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IAG – increased capacity drives Q1 revenue higher

IAG’s first quarter numbers benefitted from strong leisure demand and easing fuel costs.
IAG - recovery ready to take off

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IAG’s first-quarter revenue rose 9.2% to €6.4bn, ahead of market expectations. This reflects increased capacity, strong leisure demand and the earlier timing of Easter than in the prior year. On average, planes were 83.1% full in the period, up 1.6 percentage points.

Operating profit improved from €9mn to €68mn. Despite the increased volume of flights, operating costs grew at a slower pace than revenue, helped by tight cost controls and lower fuel prices.

Net debt improved from €9.2bn to €7.4bn, helped by improved cash generation.

IAG said it is “well-positioned for the summer” and expects to generate “significant” free cash flow this year. Market forecasts suggest that full-year operating profits will remain broadly flat at €3.5bn.

The shares were unchanged following the announcement.

Our view

British Airways owner IAG managed to beat market expectations the first quarter. Momentum continues to impress, with profits moving higher off the back of improved leisure demand.

We're particularly pleased by the positive moves on price increases, despite the considerable pressure on customer incomes. With the group’s capacity growing and pressure on fuel prices easing, we see scope for profits to climb higher if the group can keep a tight grip on its other day-to-day costs.

Something else to consider is consolidation in the airline industry. A handful of smaller carriers have gone out of business and IAG's acquisition of Air Europa means there's more market for the taking. We don’t think this upends the investment case. Instead, we view it as a helpful market dynamic and it shows the benefit of having strong, trusted brands in this business.

There are some things to keep in mind though. While pent-up travel demand still has room to run, it can't go on forever. At some point we'll see what normal demand looks like once more. There's a very real risk that consumer behaviour is yet to fully adjust to a world of higher costs. The group's also more exposed to business travel than other short-haul-focused carriers, and that corner of the market would take more of a hit should business consumers avoid departure gates.

Costs can be a drag, especially, with the overall rise in costs that comes with getting a massive business back to its full potential. Some of these costs, like fuel, are outside the group’s control though and any movements in price will affect the whole industry.

The group’s also set to spend big on its transformation overhaul, which includes leveraging data and technology to improve the customer experience. Many frequent users of will cheer the news that the website’s getting some much-needed TLC, but IAG is also hoping to boost efficiency by reducing disruption. These are all great targets, but the pace of delivery is far from guaranteed. It’s crucial that BA gets this right. The dominance of airlines can fade at short notice if customers lose their patience.

Debt continues to head in the right direction and we’re comfortable with the current levels. But shareholder payouts could take a backseat for a while longer.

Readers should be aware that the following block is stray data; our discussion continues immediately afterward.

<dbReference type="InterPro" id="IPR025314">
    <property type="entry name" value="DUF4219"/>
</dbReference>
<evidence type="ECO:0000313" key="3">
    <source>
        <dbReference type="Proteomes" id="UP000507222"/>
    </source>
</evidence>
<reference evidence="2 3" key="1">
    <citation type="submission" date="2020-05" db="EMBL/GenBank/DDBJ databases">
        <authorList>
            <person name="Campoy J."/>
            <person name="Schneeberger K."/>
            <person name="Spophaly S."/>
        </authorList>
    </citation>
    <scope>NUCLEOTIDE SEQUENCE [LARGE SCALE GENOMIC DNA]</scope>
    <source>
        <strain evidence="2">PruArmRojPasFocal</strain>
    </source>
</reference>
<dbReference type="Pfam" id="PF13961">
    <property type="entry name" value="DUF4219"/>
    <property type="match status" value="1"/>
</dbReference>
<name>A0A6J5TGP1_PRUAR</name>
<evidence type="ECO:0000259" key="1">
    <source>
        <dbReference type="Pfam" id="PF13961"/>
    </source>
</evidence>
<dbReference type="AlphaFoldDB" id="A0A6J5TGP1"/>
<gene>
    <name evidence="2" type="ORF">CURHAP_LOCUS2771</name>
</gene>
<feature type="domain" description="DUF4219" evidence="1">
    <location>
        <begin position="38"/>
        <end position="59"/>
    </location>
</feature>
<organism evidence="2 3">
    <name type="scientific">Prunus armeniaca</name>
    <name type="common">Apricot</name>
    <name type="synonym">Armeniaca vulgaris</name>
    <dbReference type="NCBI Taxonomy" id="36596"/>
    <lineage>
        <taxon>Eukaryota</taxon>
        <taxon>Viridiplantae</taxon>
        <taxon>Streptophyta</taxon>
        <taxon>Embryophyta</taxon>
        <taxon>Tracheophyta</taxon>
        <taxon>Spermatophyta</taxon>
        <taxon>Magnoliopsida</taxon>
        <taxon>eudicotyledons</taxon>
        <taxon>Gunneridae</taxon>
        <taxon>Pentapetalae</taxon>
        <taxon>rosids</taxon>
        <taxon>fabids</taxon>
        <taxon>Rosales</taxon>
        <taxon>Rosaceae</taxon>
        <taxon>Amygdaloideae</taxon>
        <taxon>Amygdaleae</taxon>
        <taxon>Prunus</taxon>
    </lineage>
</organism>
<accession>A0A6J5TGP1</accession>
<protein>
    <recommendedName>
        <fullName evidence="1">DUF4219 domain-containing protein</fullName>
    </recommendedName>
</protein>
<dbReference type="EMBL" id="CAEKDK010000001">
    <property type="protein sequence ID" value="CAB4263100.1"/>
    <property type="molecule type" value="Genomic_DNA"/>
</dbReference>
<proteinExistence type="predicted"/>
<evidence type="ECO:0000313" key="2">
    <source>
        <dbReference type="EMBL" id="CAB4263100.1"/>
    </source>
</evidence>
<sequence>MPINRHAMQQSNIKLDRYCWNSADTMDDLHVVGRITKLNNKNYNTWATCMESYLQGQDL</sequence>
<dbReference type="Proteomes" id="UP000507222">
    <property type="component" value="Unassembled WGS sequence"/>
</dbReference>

For now, it seems the worst is over for IAG and the current risks to demand look more like turbulence than a complete grounding. We're a lot more positive than we've been for some time. But keep in mind, IAG is likely to face the worst of any slowdown in consumer spending.

IAG key facts

All ratios are sourced from Refinitiv, based on previous day’s closing values. Please remember yields are variable and not a reliable indicator of future income. Keep in mind key figures shouldn’t be looked at on their own – it’s important to understand the big picture.

This article is original Hargreaves Lansdown content, published by Hargreaves Lansdown. It was correct as at the date of publication, and our views may have changed since then. Unless otherwise stated estimates, including prospective yields, are a consensus of analyst forecasts provided by Refinitiv. These estimates are not a reliable indicator of future performance. Yields are variable and not guaranteed. Investments rise and fall in value so investors could make a loss.

This article is not advice or a recommendation to buy, sell or hold any investment.No view is given on the present or future value or price of any investment, and investors should form their own view on any proposed investment.This article has not been prepared in accordance with legal requirements designed to promote the independence of investment research and is considered a marketing communication.Non - independent research is not subject to FCA rules prohibiting dealing ahead of research, however HL has put controls in place(including dealing restrictions, physical and information barriers) to manage potential conflicts of interest presented by such dealing.Please see our full non - independent research disclosure for more information.
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Written by
Aarin Chiekrie
Aarin Chiekrie
Equity Analyst

Aarin is a member of the Equity Research team. Alongside our other analysts, he provides regular research and analysis on individual companies and wider sectors. Having a keen interest in global economics, he knows how macro-events can impact individual companies.

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Article history
Published: 10th May 2024